Accounting education changes course: communication skills and real-world cases broaden the syllabus.
Their findings were controversial, but few argued with the thrust of Albrecht and Sack's report: Educators needed to better align accounting curricula with workplace realities and alter their teaching methods to encourage critical thinking. The AICPA credited the pair with presenting "a compelling case for dramatically restructuring accounting education" and urged educators to "boldly reengineer their curriculums and programs using the roadmap provided by Professors Albrecht and Sack." Three years later, in "Educating for the Public Trust," PricewaterhouseCoopers said despite advances there still were important educational gaps, from not teaching university students interpersonal and communication skills to not inspiring a commitment to continuous learning.
Fortunately, there are signs the harsh rap against accounting education may no longer be justified. Not only academics think so (though some say their curriculum and teaching improvements have gone largely unnoticed)--so do the firms hiring recent graduates.
"They're better educated today than when I came out of college," says Bill Balhoff, CPA, CFE, audit director at the public accounting firm Postlethwaite & Netterville in Baton Rouge, La. CPA Jim Metzler, AICPA vice-president of small firm interests, agrees: "Young professionals are smarter, more business attuned vs. numbers attuned and good at being able to see the forest and not just the trees."
Even Albrecht, now an Andersen Alumni professor of accounting at Brigham Young University, Provo, Utah, and associate dean of its school of management, sees some improvement. "It's not universal across all schools, but a lot of them have done some good things," he says. More ethics and fraud courses are being taught now, and there is increased attention to writing skills and class presentations. "There is a lot more case-based teaching, and a lot more of what I would call field studies, where students do projects in the real world. And the cases that are studied require more analytical skills."
Of course there still are schools where professors prefer to rely on lecture-based teaching and textbooks (a content-only approach), but their numbers are dwindling. "We recognize that our students need better development of critical thinking, analytical and communication skills, and we're working on it," says CPA Karen Pincus, chair of the accounting department at the University of Arkansas, Little Rock, speaking for the academic community at large. She says colleges don't always have the freedom to reengineer their curricula, however. In zealously supporting technical knowledge "a lot of state licensing agencies specify courses students should take. While that might be good for the curriculum at that moment, it quickly becomes cast in stone" and a roadblock to needed change.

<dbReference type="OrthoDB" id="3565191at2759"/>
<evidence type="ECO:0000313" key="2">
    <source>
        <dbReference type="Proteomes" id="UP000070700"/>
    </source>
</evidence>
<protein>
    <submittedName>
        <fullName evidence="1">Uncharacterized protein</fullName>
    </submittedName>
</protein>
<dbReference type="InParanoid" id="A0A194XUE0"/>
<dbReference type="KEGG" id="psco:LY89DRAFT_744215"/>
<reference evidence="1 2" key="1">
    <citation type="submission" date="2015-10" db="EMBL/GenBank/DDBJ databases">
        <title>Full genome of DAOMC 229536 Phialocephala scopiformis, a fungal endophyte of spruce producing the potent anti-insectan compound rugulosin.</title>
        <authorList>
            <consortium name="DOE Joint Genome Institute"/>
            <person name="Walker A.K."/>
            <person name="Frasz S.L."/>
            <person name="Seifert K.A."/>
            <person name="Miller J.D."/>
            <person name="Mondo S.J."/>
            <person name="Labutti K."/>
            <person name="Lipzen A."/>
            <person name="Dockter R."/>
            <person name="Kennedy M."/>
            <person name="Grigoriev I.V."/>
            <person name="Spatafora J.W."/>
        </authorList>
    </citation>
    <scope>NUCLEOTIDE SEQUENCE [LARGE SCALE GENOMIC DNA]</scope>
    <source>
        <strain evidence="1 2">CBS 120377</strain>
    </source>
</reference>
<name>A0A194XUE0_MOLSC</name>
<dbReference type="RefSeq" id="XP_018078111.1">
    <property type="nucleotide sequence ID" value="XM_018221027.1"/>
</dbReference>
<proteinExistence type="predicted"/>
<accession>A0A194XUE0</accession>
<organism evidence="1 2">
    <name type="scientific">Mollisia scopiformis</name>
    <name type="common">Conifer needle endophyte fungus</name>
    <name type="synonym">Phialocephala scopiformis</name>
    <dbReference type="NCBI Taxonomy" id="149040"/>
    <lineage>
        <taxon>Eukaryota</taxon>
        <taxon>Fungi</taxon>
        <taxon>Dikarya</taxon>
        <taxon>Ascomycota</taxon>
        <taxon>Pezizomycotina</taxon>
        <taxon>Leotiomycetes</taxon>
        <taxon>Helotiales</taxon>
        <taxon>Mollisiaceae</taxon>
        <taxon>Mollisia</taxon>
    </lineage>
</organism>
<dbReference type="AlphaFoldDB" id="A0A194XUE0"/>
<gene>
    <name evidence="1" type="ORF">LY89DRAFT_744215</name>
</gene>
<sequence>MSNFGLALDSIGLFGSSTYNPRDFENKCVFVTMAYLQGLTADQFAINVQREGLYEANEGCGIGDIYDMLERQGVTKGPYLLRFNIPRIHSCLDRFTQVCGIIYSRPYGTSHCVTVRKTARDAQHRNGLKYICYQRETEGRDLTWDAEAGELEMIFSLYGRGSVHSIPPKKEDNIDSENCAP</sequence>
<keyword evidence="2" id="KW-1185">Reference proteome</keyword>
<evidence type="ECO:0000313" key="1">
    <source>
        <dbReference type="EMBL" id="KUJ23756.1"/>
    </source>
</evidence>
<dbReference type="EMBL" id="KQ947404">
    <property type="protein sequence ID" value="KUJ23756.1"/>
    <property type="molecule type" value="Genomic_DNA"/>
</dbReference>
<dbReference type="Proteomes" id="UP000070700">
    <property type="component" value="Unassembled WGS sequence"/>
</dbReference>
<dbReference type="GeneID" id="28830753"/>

CPA Tom Schaeffer, professor and chair of the department of accountancy at the University of Notre Dame's Mendoza College of Business, Notre Dame, Ind., says many outside observers, even academics who've studied the issue, miss some of the real change that has taken place if they merely look at course titles or individual programs. Professor James Benjamin, CPA, head of the accounting department at Texas A&M University, College Station, agrees that many college-course titles have remained static while the teaching approach and content have changed for the better. "In my last six and a half years here at Notre Dame," says Schaeffer, "the set of expanded pedagogies is really re markable--going from a content-driven to a skill-focused approach, and from passive learning to active learning. We get into all types of things: teamwork, case studies, research-skills development and presentations. A lot of progress has been made, and I don't think it's unique to Notre Dame."
CPA Jerry Trapnell, executive vice-president and chief accreditation officer of the Association to Advance Collegiate Schools of Business International, predicts that in the years ahead accounting curricula will continue to become less rules-obsessed and to encourage more critical and analytical thinking. In short, he argues, professors will spend less time drilling students in accounting knowledge and more time teaching them how to apply it. He expects universities to offer more ethics and forensic-accounting courses. He also foresees an uptick in the number of students specializing in the attest function--a reflection, no doubt, of the increased emphasis placed on that art by the Sarbanes-Oxley Act, which mandates that outside auditors attest to the quality and effectiveness of the internal controls of public companies.